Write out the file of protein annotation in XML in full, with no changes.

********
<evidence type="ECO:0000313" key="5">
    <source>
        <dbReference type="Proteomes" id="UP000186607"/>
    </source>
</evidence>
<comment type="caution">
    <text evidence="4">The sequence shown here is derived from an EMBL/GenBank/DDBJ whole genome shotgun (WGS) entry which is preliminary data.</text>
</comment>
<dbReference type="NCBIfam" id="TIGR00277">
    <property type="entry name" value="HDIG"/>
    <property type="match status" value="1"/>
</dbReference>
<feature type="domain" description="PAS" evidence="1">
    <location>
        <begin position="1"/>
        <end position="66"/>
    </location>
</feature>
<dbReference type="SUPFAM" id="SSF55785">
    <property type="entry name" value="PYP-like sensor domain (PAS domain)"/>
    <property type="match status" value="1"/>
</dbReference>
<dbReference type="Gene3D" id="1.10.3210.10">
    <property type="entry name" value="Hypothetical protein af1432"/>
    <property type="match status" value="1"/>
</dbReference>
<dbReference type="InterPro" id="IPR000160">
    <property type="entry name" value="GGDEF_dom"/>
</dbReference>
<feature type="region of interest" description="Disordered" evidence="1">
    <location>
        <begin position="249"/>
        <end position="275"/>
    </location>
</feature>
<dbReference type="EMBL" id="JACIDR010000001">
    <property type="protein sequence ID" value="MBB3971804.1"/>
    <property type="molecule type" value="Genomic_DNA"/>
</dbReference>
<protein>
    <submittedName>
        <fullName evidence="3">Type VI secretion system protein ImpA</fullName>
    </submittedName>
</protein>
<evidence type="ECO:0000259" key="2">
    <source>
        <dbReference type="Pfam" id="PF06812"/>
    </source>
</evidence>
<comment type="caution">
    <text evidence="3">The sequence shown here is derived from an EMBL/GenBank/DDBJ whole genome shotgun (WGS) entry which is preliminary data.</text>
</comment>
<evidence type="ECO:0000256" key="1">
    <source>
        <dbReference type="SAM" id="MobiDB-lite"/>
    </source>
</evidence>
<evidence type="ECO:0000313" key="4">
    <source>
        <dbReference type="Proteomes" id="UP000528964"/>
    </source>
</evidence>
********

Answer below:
<evidence type="ECO:0000313" key="5">
    <source>
        <dbReference type="Proteomes" id="UP000186607"/>
    </source>
</evidence>
<comment type="caution">
    <text evidence="4">The sequence shown here is derived from an EMBL/GenBank/DDBJ whole genome shotgun (WGS) entry which is preliminary data.</text>
</comment>
<dbReference type="NCBIfam" id="TIGR00277">
    <property type="entry name" value="HDIG"/>
    <property type="match status" value="1"/>
</dbReference>
<feature type="domain" description="PAS" evidence="1">
    <location>
        <begin position="1"/>
        <end position="66"/>
    </location>
</feature>
<dbReference type="SUPFAM" id="SSF55785">
    <property type="entry name" value="PYP-like sensor domain (PAS domain)"/>
    <property type="match status" value="1"/>
</dbReference>
<dbReference type="Gene3D" id="1.10.3210.10">
    <property type="entry name" value="Hypothetical protein af1432"/>
    <property type="match status" value="1"/>
</dbReference>
<dbReference type="InterPro" id="IPR000160">
    <property type="entry name" value="GGDEF_dom"/>
</dbReference>
<feature type="region of interest" description="Disordered" evidence="1">
    <location>
        <begin position="249"/>
        <end position="275"/>
    </location>
</feature>
<dbReference type="EMBL" id="JACIDR010000001">
    <property type="protein sequence ID" value="MBB3971804.1"/>
    <property type="molecule type" value="Genomic_DNA"/>
</dbReference>
<protein>
    <submittedName>
        <fullName evidence="3">Type VI secretion system protein ImpA</fullName>
    </submittedName>
</protein>
<evidence type="ECO:0000259" key="2">
    <source>
        <dbReference type="Pfam" id="PF06812"/>
    </source>
</evidence>
<comment type="caution">
    <text evidence="3">The sequence shown here is derived from an EMBL/GenBank/DDBJ whole genome shotgun (WGS) entry which is preliminary data.</text>
</comment>
<evidence type="ECO:0000256" key="1">
    <source>
        <dbReference type="SAM" id="MobiDB-lite"/>
    </source>
</evidence>
<evidence type="ECO:0000313" key="4">
    <source>
        <dbReference type="Proteomes" id="UP000528964"/>
    </source>
</evidence>